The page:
08 Rand Vars Discr

08 Rand Vars Discr - Random Variables Example 1 Experiment...

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3/26/10 Random Variables Example 1. Experiment: Roll 2 dice Let X be a random variable. X = the sum of the two dice. Example 2. Experiment: Toss 10 coins Let Y be a random variable
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3/26/10 Random Variables Experiment: Roll 2 dice Let X be a random variable. X = the sum of 1 2 3 4 11 12 (1,1 ) (1,2 ) (3,1 ) (2,6 ) (2,1 ) (3,6 ) (6,6 )
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3/26/10 Properties of Random Property 1 After an experiment is conducted and the outcome is observed, the random variable takes on a numerical value. The outcome of a random variable is a number . Example Suppose we select a random student
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3/26/10 Properties of Random Property 2 All random variables (X) have an associated “domain which is the set of all possible outcomes for X. In Example 1 above where 2 dice are rolled and X= their sum, the domain of X is {1,2,3,. ..,11,12} right?
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3/26/10 Properties of Random Property 3 X has a probability distribution function which assigns a probability to each element of the domain. Probability Distributions are the most important concept to understand in Prob and Stats.
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3/26/10 Random Variables Experiment: Roll 2 dice Let X be a random variable. X = the sum of 1 2 3 4 11 12 (1,1 ) (1,2 ) (3,1 ) (2,6 ) (2,1 ) (3,6 ) (6,6 )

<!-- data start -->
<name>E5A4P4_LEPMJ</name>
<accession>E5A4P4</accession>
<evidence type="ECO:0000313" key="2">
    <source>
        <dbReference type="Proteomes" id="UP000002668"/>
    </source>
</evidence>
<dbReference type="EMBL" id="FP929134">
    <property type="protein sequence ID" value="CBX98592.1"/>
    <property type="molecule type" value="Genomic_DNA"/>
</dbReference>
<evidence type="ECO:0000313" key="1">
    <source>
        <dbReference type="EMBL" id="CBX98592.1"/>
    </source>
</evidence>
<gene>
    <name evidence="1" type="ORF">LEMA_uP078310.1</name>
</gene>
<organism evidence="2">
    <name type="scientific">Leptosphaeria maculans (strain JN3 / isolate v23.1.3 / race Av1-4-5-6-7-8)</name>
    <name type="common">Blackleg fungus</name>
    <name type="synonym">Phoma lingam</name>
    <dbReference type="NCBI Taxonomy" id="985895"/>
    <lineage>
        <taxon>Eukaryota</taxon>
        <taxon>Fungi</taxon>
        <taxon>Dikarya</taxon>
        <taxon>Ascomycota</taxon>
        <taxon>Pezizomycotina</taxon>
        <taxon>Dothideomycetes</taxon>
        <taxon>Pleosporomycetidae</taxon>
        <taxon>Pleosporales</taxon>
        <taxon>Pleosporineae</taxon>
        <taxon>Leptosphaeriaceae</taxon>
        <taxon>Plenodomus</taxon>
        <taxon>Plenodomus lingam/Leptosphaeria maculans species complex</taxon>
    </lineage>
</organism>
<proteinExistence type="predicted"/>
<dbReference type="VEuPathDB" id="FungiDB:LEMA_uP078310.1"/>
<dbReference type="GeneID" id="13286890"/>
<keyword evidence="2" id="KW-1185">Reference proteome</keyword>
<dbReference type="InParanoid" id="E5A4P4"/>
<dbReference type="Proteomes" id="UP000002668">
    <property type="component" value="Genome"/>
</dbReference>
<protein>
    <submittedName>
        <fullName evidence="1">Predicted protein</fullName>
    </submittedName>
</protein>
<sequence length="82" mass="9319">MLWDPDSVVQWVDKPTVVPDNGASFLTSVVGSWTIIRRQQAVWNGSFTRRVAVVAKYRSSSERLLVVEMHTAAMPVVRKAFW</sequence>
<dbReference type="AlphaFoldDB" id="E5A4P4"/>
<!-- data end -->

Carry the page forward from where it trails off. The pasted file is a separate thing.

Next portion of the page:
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3/26/10 Types of R.V.’s The book tends to use the following notation: Let f(x) be the probability distribution function of random variable X. I will try to use the more precise notation and definitions: Discrete Random Variables are random
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3/26/10 Probability Mass Functions As stated above, PMF’s assign a probability to each element of the domain of a random variable. Thus fX(x) means P(X=x) for values x
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This note was uploaded on 03/26/2010 for the course IE 111 taught by Professor Storer during the Spring '07 term at Lehigh University .

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08 Rand Vars Discr - Random Variables Example 1 Experiment...

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